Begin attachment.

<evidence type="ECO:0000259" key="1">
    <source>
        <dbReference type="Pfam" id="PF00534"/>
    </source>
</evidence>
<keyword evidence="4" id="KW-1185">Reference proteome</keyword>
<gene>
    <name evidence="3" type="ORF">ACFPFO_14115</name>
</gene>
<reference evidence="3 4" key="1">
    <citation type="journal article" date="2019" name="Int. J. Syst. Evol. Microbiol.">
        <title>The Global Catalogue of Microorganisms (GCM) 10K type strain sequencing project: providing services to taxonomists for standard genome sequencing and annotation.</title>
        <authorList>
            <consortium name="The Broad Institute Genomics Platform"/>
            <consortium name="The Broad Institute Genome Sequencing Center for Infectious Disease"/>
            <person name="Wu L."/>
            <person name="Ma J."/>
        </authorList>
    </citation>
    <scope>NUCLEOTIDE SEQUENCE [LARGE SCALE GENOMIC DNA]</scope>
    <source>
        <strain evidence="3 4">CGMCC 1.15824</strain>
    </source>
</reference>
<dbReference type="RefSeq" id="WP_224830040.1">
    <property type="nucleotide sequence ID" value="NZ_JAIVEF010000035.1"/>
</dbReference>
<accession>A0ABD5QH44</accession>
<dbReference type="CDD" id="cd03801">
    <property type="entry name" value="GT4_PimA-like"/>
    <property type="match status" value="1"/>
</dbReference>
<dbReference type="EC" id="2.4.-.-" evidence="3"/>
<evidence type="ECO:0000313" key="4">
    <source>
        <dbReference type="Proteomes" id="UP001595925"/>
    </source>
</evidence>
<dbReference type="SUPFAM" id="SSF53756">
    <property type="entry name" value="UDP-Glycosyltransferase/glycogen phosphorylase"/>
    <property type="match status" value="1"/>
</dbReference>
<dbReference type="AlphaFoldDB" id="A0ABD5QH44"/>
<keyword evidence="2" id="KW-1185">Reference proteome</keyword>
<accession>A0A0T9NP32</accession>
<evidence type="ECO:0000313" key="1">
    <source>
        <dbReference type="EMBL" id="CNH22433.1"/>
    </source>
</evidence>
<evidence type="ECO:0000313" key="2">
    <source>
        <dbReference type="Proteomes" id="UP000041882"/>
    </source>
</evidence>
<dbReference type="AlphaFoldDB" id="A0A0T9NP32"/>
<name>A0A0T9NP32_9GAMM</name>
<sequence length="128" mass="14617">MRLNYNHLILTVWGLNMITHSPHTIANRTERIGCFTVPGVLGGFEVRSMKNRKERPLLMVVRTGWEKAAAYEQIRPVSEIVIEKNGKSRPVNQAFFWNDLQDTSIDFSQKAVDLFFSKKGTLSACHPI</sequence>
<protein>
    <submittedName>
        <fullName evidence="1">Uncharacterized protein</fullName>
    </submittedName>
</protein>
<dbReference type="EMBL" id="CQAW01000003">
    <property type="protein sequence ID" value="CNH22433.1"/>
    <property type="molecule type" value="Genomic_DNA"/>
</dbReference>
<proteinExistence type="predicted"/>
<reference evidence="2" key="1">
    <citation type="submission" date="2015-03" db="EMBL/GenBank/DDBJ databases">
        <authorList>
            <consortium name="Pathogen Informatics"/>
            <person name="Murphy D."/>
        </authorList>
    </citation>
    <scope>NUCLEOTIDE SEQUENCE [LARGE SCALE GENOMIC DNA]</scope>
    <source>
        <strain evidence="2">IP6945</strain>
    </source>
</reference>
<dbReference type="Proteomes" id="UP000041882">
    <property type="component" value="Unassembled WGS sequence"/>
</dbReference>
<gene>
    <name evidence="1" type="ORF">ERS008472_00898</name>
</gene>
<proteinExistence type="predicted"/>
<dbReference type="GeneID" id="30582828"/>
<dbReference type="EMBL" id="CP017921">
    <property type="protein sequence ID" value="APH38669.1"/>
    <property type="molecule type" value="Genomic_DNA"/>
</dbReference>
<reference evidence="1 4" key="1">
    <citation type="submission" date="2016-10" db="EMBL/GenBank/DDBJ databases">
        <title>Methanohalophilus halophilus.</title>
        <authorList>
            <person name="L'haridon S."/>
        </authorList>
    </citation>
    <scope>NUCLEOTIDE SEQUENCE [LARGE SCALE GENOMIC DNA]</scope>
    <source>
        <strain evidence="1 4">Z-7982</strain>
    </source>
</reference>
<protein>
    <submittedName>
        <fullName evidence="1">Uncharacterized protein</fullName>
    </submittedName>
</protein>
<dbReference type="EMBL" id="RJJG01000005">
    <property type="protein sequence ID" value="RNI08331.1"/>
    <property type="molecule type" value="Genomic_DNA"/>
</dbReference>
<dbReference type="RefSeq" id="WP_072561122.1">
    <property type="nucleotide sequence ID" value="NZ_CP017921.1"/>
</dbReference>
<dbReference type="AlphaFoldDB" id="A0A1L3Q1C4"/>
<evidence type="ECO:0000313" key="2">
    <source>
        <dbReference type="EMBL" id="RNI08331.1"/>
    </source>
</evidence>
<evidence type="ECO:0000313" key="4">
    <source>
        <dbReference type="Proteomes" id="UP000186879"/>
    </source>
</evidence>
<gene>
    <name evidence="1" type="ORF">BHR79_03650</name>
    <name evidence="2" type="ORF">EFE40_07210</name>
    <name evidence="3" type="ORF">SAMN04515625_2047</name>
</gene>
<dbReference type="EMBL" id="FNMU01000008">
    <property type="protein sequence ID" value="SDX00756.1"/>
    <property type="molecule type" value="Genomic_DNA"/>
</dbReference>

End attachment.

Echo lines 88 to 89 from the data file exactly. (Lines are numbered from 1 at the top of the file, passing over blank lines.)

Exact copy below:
<dbReference type="GeneID" id="30582828"/>
<dbReference type="EMBL" id="CP017921">